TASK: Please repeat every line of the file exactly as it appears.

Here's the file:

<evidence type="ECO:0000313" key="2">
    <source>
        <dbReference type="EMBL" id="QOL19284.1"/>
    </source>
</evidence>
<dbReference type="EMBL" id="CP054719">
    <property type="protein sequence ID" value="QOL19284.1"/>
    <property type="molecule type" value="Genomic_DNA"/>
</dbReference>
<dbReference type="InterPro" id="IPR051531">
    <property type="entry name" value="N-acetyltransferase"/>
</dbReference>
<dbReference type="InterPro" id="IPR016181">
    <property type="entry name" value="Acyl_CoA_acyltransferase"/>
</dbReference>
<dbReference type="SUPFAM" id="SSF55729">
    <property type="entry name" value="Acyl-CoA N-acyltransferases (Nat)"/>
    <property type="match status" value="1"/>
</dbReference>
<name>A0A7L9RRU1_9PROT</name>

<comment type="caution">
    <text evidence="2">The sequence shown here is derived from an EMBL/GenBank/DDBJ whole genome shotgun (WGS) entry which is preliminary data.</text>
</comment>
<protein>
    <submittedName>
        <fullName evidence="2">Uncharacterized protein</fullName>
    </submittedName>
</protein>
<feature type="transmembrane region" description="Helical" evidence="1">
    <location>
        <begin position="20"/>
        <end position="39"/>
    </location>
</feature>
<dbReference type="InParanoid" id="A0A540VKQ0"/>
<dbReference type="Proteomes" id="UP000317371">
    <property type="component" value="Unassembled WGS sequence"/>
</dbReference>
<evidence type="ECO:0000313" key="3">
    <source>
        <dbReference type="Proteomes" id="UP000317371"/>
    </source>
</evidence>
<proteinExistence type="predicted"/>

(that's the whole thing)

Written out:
<evidence type="ECO:0000313" key="2">
    <source>
        <dbReference type="EMBL" id="QOL19284.1"/>
    </source>
</evidence>
<dbReference type="EMBL" id="CP054719">
    <property type="protein sequence ID" value="QOL19284.1"/>
    <property type="molecule type" value="Genomic_DNA"/>
</dbReference>
<dbReference type="InterPro" id="IPR051531">
    <property type="entry name" value="N-acetyltransferase"/>
</dbReference>
<dbReference type="InterPro" id="IPR016181">
    <property type="entry name" value="Acyl_CoA_acyltransferase"/>
</dbReference>
<dbReference type="SUPFAM" id="SSF55729">
    <property type="entry name" value="Acyl-CoA N-acyltransferases (Nat)"/>
    <property type="match status" value="1"/>
</dbReference>
<name>A0A7L9RRU1_9PROT</name>

<comment type="caution">
    <text evidence="2">The sequence shown here is derived from an EMBL/GenBank/DDBJ whole genome shotgun (WGS) entry which is preliminary data.</text>
</comment>
<protein>
    <submittedName>
        <fullName evidence="2">Uncharacterized protein</fullName>
    </submittedName>
</protein>
<feature type="transmembrane region" description="Helical" evidence="1">
    <location>
        <begin position="20"/>
        <end position="39"/>
    </location>
</feature>
<dbReference type="InParanoid" id="A0A540VKQ0"/>
<dbReference type="Proteomes" id="UP000317371">
    <property type="component" value="Unassembled WGS sequence"/>
</dbReference>
<evidence type="ECO:0000313" key="3">
    <source>
        <dbReference type="Proteomes" id="UP000317371"/>
    </source>
</evidence>
<proteinExistence type="predicted"/>